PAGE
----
1124 — More is better: transitional care processes do reduce readmissions
Lead/Presenter: Jacqueline Pugh,
South Texas Veterans Health Care System
All Authors: Pugh JA (STVHCS, UTHealthSA, Dole COE), Penney, LS (STVHCS, UTHealthSA), Noel, PH (STVHCS, UTHealthSA, Dole COE) Finley,E (STVHCS, UTHealthSA,Dole COE) Lanham,H (STVHCS, UTHealthSA,Dole COE) Mader, M (STVHCS, UTHealthSA,Dole COE) Leykum,L (STVHCS, UTHealthSA,Dole COE)
Numerous care transition processes (either alone or in combination) have been shown to reduce < 30d readmissions in trials. Using a list of effective processes derived from the literature, this observational study sought to assess whether the use of these processes in usual care was associated with lower readmission rates (RR).
Ten VA sites, chosen for 5-year trend of improving or worsening RR plus documented efforts to reduce readmissions, were assessed using a multimethod approach including on-site interviews and observations. 20 recommended processes were assessed (performed: not at all (0), inconsistently (1), in a limited subset of patients (2), or for all applicable patients (3). Total scores and individual process scores were tested for correlation with risk-adjusted RR for the 18 months surrounding the site visits.
Total scores ranged from 24-47 with a mean of 38.3. No site performed all processes for all applicable patients. Two processes (pre-discharge patient education, medication reconciliation prior to discharge) were performed for all patients at all facilities. Five processes scored 1 or 2 at all facilities: patient education throughout hospitalization, communication of medical plans in front of patients during physician team rounds, assessment of readmission risk, and availability of post-discharge home visit. The other 13 process scores varied more across facilities (range 0-3). Total care transition process score was correlated with risk adjusted RR (R2 = 0.54, p < 0.015). Three processes were significantly correlated with readmission: communication of medical plans in front of patients, medication reconciliation by pharmacists, and post-discharge patient hotline. Although enlisting social and community supports failed to reached significance (p = .06), the combination of communication of medical plans and enlisting social and community supports together resulted in an R-squared of 0.74 (p = .009).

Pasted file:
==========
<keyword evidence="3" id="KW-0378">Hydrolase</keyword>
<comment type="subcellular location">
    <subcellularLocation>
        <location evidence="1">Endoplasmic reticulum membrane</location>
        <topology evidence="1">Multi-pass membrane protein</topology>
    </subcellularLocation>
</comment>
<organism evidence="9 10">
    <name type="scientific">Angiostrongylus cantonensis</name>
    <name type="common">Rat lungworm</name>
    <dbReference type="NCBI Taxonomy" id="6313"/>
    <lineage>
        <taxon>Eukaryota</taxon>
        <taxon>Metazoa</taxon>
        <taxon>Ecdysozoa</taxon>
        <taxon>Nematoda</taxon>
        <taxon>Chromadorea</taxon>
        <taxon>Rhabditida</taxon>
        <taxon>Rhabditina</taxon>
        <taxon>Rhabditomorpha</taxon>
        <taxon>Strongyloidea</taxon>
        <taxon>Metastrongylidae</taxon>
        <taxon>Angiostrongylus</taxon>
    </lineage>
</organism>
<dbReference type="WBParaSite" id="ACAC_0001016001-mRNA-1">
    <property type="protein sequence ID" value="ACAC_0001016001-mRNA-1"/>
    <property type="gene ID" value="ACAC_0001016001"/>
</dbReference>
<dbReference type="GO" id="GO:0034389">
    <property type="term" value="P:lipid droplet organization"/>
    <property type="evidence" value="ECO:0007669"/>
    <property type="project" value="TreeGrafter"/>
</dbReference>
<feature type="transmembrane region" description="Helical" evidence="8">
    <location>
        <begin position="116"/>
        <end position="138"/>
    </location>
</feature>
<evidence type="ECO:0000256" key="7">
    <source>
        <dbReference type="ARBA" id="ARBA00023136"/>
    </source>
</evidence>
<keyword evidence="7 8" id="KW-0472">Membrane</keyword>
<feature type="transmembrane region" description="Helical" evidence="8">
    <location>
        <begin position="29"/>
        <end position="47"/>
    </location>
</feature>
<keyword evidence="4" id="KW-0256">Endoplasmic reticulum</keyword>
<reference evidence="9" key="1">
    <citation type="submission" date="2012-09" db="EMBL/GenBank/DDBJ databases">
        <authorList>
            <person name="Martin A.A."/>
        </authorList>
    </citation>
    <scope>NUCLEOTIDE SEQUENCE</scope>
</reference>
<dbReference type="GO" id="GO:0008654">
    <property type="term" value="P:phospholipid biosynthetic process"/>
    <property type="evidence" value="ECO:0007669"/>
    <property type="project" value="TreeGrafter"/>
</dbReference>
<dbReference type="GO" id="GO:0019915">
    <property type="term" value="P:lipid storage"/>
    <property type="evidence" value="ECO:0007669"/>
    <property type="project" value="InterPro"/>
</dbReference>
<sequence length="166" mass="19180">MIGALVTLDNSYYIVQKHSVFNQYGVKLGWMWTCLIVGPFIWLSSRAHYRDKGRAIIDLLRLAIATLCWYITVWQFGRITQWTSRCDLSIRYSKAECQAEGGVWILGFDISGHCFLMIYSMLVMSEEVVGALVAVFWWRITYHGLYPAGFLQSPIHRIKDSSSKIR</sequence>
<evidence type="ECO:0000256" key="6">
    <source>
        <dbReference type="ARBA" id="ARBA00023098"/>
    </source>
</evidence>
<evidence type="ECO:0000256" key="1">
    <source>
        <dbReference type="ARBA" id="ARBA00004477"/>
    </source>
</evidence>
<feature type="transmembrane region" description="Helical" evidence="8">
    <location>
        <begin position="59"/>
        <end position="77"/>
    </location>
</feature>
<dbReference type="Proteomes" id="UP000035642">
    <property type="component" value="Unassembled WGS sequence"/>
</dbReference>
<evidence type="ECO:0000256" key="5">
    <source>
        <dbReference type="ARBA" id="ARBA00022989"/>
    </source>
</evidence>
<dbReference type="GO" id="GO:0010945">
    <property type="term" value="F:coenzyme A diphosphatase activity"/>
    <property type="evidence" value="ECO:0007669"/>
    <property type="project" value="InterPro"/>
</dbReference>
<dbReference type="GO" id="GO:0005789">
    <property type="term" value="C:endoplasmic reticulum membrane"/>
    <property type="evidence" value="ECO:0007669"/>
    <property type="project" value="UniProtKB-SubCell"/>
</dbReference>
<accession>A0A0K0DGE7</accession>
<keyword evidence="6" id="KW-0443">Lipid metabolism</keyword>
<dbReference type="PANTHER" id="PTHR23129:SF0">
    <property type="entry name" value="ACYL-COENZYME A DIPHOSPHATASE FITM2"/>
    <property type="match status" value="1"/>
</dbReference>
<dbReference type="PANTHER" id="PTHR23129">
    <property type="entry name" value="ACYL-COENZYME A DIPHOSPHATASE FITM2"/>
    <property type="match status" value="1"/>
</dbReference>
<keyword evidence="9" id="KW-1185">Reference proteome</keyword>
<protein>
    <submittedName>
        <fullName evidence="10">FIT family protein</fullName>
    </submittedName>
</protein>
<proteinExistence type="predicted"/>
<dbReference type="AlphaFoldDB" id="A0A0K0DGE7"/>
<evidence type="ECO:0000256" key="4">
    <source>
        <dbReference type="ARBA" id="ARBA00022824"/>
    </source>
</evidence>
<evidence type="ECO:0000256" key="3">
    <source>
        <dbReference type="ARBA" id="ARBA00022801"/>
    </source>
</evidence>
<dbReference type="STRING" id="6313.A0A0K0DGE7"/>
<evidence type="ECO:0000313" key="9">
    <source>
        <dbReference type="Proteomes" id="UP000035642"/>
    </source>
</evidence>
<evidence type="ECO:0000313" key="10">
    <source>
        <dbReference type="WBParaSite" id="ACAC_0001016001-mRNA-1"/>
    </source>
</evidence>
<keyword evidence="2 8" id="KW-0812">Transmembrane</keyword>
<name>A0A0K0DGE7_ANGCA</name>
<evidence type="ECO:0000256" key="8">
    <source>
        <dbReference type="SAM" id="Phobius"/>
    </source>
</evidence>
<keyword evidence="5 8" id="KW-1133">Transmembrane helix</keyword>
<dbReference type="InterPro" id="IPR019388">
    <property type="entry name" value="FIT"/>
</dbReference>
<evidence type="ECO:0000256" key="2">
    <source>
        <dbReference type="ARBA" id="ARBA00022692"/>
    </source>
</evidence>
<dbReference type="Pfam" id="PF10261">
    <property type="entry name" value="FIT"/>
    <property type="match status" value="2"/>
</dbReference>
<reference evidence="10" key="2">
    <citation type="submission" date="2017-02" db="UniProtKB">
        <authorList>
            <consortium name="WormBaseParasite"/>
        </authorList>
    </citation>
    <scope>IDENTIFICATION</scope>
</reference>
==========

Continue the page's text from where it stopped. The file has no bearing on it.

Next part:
Performing all recommended care transition processes consistently and for all patients for which they are applicable could further reduce early readmissions within VHA.
Further reducing readmissions in VHA will require more than making additional processes mandatory and should include more patient engagement through discussion of medical plans in front of patients and more engagement of community supports.